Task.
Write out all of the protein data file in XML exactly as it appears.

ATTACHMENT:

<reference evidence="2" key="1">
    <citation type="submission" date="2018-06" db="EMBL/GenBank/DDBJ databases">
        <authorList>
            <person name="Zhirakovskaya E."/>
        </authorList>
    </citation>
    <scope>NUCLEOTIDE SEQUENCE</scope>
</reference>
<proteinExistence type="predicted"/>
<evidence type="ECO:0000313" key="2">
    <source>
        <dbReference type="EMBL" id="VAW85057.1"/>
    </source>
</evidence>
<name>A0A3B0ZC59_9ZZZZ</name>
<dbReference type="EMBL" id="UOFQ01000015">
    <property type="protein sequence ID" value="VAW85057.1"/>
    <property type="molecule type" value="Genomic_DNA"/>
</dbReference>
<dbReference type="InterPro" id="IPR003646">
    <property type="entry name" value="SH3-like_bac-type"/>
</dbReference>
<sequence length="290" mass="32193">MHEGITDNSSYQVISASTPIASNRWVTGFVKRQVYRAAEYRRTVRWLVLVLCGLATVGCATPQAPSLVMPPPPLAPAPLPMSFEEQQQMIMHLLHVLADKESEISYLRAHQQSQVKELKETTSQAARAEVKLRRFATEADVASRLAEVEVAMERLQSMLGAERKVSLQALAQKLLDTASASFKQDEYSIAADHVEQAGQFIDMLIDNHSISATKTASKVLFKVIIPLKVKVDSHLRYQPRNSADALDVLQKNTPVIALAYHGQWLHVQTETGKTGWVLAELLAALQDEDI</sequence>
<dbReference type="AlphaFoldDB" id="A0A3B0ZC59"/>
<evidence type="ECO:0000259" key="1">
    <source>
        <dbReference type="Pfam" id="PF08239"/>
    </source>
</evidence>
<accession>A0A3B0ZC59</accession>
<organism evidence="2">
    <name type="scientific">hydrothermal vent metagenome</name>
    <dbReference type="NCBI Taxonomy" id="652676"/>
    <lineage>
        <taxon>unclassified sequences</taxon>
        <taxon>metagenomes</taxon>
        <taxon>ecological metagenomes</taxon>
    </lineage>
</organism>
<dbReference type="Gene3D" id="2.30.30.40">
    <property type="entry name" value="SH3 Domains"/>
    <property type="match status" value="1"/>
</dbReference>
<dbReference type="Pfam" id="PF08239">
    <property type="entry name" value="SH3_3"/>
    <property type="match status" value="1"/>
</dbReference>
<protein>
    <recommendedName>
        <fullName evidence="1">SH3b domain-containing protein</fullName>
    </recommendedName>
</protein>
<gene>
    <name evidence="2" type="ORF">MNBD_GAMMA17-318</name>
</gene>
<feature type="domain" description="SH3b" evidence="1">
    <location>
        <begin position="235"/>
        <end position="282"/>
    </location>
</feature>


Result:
<reference evidence="2" key="1">
    <citation type="submission" date="2018-06" db="EMBL/GenBank/DDBJ databases">
        <authorList>
            <person name="Zhirakovskaya E."/>
        </authorList>
    </citation>
    <scope>NUCLEOTIDE SEQUENCE</scope>
</reference>
<proteinExistence type="predicted"/>
<evidence type="ECO:0000313" key="2">
    <source>
        <dbReference type="EMBL" id="VAW85057.1"/>
    </source>
</evidence>
<name>A0A3B0ZC59_9ZZZZ</name>
<dbReference type="EMBL" id="UOFQ01000015">
    <property type="protein sequence ID" value="VAW85057.1"/>
    <property type="molecule type" value="Genomic_DNA"/>
</dbReference>
<dbReference type="InterPro" id="IPR003646">
    <property type="entry name" value="SH3-like_bac-type"/>
</dbReference>
<sequence length="290" mass="32193">MHEGITDNSSYQVISASTPIASNRWVTGFVKRQVYRAAEYRRTVRWLVLVLCGLATVGCATPQAPSLVMPPPPLAPAPLPMSFEEQQQMIMHLLHVLADKESEISYLRAHQQSQVKELKETTSQAARAEVKLRRFATEADVASRLAEVEVAMERLQSMLGAERKVSLQALAQKLLDTASASFKQDEYSIAADHVEQAGQFIDMLIDNHSISATKTASKVLFKVIIPLKVKVDSHLRYQPRNSADALDVLQKNTPVIALAYHGQWLHVQTETGKTGWVLAELLAALQDEDI</sequence>
<dbReference type="AlphaFoldDB" id="A0A3B0ZC59"/>
<evidence type="ECO:0000259" key="1">
    <source>
        <dbReference type="Pfam" id="PF08239"/>
    </source>
</evidence>
<accession>A0A3B0ZC59</accession>
<organism evidence="2">
    <name type="scientific">hydrothermal vent metagenome</name>
    <dbReference type="NCBI Taxonomy" id="652676"/>
    <lineage>
        <taxon>unclassified sequences</taxon>
        <taxon>metagenomes</taxon>
        <taxon>ecological metagenomes</taxon>
    </lineage>
</organism>
<dbReference type="Gene3D" id="2.30.30.40">
    <property type="entry name" value="SH3 Domains"/>
    <property type="match status" value="1"/>
</dbReference>
<dbReference type="Pfam" id="PF08239">
    <property type="entry name" value="SH3_3"/>
    <property type="match status" value="1"/>
</dbReference>
<protein>
    <recommendedName>
        <fullName evidence="1">SH3b domain-containing protein</fullName>
    </recommendedName>
</protein>
<gene>
    <name evidence="2" type="ORF">MNBD_GAMMA17-318</name>
</gene>
<feature type="domain" description="SH3b" evidence="1">
    <location>
        <begin position="235"/>
        <end position="282"/>
    </location>
</feature>